East along the watershed, springs rose in Dulwich Wood, flowing through Belair Park and beneath North Dulwich to Herne Hill. Still further to the east a tributary called the Ambrook rose from springs in Sydenham Hill Wood and Peckarmans Wood, flowing to Herne Hill through present-day Dulwich Park, where its heavily landscaped channel is visible. The longest and easternmost tributary ran from Eliot Bank and Horniman Park in Forest Hill down to Herne Hill. Rocque's map of 1746 called these confluences around Herne Hill railway station "Island Green". These tributaries are no longer visible above ground: save for the Ambrook, which still flows seasonally in Sydenham Hill Wood.
The Effra flowed generally NNW until it reached its splayed lower channels (distributaries), north of Brixton. At this point a key one turned northeast and then east, running through the grounds of Bermondsey Priory. Others fed Lambeth and possibly Walworth Marshes, and may have joined the Earl's Sluice, which entered the Thames at Deptford Wharf. After diversion in the 13th century, it ran directly west from Kennington to join the Thames at Vauxhall.
A local story tells of a coffin found floating down the Thames in Victorian times, which was traced back to West Norwood Cemetery.[n 2] Cemetery staff were puzzled to find that the plot the coffin had come from was undisturbed. Further investigation revealed that the ground beneath the grave had subsided, and the entire coffin had fallen into the underground Effra river, floating downstream to Vauxhall and entering the Thames. The song "Down in the Effra" by British folk band The Effras was written about this account.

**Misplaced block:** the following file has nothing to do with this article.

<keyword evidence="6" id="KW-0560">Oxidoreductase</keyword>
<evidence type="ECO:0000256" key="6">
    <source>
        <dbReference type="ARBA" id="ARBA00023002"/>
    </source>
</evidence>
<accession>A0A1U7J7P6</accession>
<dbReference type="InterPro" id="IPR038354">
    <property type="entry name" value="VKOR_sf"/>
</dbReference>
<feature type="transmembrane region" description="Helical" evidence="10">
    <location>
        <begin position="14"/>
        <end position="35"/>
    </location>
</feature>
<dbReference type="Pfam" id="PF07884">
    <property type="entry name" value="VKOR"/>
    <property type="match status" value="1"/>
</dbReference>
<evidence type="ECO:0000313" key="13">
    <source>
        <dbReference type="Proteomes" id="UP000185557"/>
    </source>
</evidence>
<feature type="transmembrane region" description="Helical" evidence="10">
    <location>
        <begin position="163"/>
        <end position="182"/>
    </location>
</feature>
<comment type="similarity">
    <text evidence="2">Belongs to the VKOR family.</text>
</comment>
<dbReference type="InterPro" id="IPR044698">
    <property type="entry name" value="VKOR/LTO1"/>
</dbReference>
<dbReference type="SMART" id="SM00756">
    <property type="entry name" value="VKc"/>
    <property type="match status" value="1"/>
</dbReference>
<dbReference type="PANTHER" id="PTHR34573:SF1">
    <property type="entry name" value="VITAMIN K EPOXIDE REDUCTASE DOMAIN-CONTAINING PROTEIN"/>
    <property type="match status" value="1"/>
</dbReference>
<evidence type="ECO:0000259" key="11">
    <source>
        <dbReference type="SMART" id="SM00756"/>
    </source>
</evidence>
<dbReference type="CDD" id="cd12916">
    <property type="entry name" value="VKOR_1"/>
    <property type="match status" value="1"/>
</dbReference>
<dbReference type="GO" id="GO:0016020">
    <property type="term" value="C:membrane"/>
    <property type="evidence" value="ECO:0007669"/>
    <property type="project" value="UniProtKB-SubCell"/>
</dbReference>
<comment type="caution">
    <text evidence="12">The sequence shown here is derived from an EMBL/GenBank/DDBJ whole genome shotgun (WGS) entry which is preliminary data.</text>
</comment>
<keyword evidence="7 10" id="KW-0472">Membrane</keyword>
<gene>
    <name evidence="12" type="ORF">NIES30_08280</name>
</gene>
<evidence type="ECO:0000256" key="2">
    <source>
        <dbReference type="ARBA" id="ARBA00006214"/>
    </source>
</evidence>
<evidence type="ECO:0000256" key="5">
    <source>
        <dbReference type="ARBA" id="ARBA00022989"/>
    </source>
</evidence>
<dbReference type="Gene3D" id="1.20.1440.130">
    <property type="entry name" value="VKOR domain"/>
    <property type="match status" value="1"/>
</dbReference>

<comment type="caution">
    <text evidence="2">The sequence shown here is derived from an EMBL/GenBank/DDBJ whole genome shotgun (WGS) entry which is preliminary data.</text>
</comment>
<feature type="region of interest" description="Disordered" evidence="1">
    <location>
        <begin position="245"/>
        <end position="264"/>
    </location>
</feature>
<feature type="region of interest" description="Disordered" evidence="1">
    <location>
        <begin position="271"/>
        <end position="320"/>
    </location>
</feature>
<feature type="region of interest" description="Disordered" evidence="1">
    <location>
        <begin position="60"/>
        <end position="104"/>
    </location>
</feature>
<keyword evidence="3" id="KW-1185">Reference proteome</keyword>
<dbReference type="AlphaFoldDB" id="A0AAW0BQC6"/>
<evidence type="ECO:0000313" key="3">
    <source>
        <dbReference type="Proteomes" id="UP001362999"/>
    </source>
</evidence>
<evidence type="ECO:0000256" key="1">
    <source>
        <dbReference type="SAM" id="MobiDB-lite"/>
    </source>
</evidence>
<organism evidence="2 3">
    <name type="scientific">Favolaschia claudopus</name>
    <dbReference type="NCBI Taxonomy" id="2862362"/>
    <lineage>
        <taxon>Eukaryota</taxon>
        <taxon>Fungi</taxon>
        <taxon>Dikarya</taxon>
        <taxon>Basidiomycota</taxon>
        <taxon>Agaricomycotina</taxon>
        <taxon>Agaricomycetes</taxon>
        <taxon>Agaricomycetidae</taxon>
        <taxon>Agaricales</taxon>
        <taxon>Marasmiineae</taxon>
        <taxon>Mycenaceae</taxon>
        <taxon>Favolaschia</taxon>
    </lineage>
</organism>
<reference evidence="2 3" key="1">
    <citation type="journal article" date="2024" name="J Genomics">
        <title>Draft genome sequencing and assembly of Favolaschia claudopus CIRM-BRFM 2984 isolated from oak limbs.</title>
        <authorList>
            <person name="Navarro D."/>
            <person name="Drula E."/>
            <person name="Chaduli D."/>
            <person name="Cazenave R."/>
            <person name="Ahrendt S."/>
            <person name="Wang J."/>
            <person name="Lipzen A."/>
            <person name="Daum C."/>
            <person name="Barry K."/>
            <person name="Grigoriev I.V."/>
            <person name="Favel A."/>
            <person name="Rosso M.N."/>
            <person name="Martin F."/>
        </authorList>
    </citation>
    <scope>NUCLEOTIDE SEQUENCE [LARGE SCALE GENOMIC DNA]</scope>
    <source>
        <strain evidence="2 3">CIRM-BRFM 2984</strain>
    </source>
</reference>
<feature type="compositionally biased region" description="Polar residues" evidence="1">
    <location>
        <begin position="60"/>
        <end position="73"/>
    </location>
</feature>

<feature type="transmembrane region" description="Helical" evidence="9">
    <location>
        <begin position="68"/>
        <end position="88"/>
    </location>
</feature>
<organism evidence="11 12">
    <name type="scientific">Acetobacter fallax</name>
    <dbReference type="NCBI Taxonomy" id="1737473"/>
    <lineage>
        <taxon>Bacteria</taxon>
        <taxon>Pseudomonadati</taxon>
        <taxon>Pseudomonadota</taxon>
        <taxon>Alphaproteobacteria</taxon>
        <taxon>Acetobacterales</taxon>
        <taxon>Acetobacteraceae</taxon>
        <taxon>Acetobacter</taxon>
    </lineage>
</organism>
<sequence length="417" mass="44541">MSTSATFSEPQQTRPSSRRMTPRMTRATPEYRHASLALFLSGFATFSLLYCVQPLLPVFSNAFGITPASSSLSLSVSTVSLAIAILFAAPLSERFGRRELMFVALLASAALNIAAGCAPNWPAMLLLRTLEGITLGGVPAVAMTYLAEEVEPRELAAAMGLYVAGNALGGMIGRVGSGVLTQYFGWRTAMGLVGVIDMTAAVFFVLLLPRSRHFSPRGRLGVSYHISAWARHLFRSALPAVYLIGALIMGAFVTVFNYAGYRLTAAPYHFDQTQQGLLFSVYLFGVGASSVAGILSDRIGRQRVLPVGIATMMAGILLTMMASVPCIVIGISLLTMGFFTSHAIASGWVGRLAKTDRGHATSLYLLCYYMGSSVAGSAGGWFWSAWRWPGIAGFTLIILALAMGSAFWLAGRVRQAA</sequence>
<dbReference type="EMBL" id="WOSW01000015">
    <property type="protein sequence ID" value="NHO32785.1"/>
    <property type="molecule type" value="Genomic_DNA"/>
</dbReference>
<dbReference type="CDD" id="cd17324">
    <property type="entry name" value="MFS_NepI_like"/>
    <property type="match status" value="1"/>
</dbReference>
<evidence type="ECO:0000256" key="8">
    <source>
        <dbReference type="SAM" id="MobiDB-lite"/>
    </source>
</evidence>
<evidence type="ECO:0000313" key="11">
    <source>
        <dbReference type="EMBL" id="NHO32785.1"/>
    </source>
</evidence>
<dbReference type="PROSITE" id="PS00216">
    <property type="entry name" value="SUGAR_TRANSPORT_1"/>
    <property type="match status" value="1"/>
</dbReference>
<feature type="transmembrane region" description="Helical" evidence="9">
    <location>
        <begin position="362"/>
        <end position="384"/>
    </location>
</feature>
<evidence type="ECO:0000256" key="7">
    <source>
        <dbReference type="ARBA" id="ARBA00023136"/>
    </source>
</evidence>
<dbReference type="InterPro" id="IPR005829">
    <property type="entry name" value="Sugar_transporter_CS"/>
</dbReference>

Until 1935 a key part of the combined sewer flooded during heavy rains every decade or so; an inscription on a white stone tablet high up the side of a building in Elder Road, West Norwood reads: "FLOOD LEVEL 17th July 1890".
After a three-hour-long storm on 14 June 1914 this section overflowed again and flooded houses along its path from Elder Road to Chestnut Road – locals evacuated their damaged homes for several days. Further floods in the 1920s prompted works to enlarge the Effra Branch. This was sufficient until a very small number of homes flooded during the powerful downpours of 20 July 2007.
In 1992 a project by the London arts group Platform sparked a local campaign to dig up the river. The Unearthing the Effra project was based around a mock Effra Redevelopment Agency, which included a public office. The project gained publicity in local newspapers and radio stations before the journalists noticed that the group had scattered, the whole thing being a stunt carried out in the name of art.